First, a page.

Lydia Millet’s Post-Human Prose

Katy Waldman at The New Yorker:

The novelist Lydia Millet once told an interviewer that when she first moved to New York, in 1996, she was “amazed” by how people were “relentlessly interested in exclusively the human self.” This myopia—a sort of “inarticulate, ambient smugness about everything”—wasn’t her creed. Millet, who now lives near Tucson, has written more than a dozen books of fiction, one of which was a finalist for the Pulitzer Prize, but she works at the Center for Biological Diversity and holds a master’s in environmental policy. As in life, so in art. Increasingly, fiction studies the “arc of the private individual,” Millet told another interviewer: “The personal struggles of a self and the ultimate triumph of that self over the obstacles in its path.” But Millet is energized, instead, by how feelings are “intermeshed with abstract thought,” with “our place in the wider landscape.” Why, her work demands, are we afraid to die? What are the ethics of wanting what we want?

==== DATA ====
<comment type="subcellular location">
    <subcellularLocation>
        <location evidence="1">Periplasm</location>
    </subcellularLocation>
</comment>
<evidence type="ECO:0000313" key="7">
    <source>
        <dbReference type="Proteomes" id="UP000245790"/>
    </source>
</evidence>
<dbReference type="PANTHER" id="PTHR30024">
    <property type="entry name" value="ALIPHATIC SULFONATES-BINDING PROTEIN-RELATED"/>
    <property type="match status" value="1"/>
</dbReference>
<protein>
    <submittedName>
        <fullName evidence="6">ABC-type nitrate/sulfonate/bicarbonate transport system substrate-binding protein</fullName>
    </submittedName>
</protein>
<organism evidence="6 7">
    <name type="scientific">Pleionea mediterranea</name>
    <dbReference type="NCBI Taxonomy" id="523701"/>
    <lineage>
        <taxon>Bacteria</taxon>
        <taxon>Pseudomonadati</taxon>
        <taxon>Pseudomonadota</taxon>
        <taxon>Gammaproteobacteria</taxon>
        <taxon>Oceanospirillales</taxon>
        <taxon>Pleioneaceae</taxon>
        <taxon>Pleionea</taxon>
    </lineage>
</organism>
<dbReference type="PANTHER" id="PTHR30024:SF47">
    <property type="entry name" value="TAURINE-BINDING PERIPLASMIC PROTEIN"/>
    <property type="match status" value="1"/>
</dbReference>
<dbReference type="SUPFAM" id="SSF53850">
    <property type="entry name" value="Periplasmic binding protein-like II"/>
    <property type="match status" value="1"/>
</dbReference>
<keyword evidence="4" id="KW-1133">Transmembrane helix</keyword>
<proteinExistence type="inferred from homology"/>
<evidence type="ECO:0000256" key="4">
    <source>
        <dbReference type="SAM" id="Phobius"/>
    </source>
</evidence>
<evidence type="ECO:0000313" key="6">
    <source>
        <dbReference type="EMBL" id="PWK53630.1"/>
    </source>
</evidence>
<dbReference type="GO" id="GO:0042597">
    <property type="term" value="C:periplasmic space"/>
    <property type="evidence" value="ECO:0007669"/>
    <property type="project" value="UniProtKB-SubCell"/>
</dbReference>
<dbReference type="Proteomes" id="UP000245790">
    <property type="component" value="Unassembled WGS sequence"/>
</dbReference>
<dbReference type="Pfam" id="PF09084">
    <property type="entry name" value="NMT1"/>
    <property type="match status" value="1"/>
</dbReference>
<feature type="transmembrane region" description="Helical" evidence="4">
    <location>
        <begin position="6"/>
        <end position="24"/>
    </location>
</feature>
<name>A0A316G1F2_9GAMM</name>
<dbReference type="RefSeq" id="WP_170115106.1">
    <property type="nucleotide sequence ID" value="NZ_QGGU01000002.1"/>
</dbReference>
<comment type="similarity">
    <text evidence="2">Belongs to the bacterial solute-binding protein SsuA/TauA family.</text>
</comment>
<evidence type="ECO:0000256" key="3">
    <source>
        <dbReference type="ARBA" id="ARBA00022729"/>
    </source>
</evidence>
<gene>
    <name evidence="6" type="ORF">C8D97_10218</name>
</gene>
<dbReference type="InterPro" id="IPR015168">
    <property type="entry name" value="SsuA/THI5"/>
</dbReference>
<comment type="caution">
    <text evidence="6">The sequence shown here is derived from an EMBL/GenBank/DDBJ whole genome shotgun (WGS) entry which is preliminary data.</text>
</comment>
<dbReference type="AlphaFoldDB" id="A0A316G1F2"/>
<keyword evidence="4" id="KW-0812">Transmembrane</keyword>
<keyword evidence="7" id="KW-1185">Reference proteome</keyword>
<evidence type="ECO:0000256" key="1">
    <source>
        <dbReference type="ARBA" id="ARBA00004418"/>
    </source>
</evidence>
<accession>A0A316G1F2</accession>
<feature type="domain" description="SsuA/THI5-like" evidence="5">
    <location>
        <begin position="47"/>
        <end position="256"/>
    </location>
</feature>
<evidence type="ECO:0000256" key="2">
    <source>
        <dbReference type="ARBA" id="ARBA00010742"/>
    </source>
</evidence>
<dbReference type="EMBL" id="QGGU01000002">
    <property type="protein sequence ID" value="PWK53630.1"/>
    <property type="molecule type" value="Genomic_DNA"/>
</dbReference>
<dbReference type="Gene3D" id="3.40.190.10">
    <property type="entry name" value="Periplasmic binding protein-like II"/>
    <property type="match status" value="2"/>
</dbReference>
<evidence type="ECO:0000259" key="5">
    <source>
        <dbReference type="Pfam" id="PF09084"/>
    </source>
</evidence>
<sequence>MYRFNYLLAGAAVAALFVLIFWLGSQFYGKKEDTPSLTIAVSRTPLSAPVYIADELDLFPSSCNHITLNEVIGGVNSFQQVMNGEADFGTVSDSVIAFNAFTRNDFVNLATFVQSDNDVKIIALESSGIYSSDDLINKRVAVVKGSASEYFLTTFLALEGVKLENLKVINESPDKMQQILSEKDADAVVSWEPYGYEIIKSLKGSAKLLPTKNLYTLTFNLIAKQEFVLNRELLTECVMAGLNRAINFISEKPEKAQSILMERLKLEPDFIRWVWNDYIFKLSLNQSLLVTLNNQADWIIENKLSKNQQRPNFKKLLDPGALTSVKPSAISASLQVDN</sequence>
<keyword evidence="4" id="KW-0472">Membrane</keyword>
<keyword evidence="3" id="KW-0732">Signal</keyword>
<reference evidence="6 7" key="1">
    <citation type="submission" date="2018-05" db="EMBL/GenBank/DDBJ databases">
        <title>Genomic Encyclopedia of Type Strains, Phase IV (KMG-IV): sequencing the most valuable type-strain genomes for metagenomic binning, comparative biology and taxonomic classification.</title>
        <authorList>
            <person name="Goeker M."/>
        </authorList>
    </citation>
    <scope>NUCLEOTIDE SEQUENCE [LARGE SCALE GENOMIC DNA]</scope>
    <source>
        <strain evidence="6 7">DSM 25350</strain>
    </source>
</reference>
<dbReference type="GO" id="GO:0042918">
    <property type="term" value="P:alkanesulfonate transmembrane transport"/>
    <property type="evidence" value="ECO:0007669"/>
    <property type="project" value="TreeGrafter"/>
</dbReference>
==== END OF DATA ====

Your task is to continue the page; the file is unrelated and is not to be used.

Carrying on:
more here.